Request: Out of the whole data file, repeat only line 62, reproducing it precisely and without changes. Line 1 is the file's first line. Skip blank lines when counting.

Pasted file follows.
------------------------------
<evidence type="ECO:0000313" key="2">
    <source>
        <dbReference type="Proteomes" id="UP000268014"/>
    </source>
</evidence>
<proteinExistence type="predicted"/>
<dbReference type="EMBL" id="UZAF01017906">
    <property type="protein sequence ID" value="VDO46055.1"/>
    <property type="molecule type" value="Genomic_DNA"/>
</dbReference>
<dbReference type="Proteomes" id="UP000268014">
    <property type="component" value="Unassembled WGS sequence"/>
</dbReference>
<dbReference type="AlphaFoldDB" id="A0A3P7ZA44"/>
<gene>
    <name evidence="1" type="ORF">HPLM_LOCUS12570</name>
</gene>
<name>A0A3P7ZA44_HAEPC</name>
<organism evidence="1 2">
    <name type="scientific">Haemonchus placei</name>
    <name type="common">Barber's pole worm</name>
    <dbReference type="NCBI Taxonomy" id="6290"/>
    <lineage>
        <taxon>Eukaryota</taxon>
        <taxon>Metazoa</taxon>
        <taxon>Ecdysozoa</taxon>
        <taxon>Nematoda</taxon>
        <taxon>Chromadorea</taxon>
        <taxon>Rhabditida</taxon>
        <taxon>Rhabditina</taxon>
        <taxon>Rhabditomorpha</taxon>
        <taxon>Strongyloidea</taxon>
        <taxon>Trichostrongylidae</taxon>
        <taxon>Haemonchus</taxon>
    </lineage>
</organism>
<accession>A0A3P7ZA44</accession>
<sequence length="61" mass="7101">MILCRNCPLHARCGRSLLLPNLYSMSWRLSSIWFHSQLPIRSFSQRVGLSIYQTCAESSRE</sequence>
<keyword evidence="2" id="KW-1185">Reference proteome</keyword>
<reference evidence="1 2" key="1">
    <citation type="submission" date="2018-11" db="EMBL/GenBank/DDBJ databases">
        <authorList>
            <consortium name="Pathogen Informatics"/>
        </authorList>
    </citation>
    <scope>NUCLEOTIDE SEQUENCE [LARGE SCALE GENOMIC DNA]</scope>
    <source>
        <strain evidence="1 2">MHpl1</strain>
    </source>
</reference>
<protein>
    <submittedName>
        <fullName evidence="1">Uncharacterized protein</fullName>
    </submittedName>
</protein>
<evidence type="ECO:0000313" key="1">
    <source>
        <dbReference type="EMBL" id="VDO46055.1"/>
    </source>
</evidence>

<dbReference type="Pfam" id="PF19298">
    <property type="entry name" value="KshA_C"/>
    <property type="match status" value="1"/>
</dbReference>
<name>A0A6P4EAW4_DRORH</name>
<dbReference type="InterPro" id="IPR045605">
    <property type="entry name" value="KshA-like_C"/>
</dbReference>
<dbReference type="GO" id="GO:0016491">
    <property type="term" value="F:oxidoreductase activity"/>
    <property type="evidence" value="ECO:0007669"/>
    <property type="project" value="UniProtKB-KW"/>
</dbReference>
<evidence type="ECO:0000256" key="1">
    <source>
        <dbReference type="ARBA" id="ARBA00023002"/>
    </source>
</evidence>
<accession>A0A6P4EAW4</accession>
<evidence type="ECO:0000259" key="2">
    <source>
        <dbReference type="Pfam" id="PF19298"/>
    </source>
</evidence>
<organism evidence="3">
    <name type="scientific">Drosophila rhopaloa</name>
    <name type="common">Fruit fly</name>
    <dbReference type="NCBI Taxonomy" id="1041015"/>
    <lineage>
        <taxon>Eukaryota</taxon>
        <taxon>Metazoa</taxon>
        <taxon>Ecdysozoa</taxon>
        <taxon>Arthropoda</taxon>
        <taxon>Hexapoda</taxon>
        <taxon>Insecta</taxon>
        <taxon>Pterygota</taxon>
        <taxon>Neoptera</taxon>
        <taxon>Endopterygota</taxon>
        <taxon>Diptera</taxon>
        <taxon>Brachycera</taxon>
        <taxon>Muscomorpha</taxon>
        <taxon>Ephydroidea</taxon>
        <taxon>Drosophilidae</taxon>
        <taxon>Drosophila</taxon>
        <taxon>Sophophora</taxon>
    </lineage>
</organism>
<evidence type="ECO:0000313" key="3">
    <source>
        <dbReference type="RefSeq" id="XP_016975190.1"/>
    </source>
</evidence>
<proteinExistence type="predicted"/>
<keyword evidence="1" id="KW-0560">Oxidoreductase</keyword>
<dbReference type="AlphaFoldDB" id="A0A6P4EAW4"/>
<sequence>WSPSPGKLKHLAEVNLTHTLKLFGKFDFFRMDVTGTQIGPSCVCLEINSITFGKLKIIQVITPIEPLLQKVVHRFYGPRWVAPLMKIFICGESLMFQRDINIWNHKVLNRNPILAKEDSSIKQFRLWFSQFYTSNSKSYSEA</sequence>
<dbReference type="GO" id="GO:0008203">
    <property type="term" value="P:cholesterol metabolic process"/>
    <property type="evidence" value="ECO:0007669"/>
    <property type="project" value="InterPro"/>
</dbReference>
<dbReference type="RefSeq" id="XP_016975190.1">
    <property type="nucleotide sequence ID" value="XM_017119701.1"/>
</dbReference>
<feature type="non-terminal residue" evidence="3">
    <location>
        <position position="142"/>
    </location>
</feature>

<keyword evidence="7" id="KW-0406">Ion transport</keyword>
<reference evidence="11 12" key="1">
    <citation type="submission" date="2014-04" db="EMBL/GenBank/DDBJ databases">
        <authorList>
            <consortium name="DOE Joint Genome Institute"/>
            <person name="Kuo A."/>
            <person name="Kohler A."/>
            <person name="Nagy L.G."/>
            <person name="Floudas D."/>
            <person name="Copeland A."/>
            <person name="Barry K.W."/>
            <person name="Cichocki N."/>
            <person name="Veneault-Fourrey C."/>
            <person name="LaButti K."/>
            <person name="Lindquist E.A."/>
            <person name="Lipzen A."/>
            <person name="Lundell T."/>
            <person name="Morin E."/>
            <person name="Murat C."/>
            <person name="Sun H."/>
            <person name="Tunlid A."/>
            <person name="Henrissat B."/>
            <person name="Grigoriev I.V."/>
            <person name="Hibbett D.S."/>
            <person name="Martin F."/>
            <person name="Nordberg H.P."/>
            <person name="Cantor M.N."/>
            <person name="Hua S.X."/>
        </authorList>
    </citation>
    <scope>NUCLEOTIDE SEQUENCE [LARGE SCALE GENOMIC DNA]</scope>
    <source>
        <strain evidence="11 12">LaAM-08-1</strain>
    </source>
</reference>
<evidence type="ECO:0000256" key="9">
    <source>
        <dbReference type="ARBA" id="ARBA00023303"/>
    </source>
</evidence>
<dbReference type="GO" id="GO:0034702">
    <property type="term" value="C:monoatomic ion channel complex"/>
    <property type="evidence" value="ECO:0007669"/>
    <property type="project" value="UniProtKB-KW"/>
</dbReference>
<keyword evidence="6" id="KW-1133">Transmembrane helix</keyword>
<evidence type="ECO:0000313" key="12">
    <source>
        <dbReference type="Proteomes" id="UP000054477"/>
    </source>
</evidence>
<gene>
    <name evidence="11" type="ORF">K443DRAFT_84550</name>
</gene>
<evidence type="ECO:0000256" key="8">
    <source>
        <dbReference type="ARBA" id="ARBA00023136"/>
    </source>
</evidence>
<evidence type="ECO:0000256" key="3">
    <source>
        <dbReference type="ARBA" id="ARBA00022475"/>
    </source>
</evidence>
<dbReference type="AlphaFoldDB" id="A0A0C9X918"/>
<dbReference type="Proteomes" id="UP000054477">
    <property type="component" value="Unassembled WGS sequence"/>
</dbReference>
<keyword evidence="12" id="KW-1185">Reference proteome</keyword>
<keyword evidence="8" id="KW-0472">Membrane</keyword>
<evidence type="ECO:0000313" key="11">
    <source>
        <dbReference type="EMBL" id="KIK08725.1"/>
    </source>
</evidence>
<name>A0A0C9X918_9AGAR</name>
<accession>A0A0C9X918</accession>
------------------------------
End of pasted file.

    <property type="entry name" value="KshA_C"/>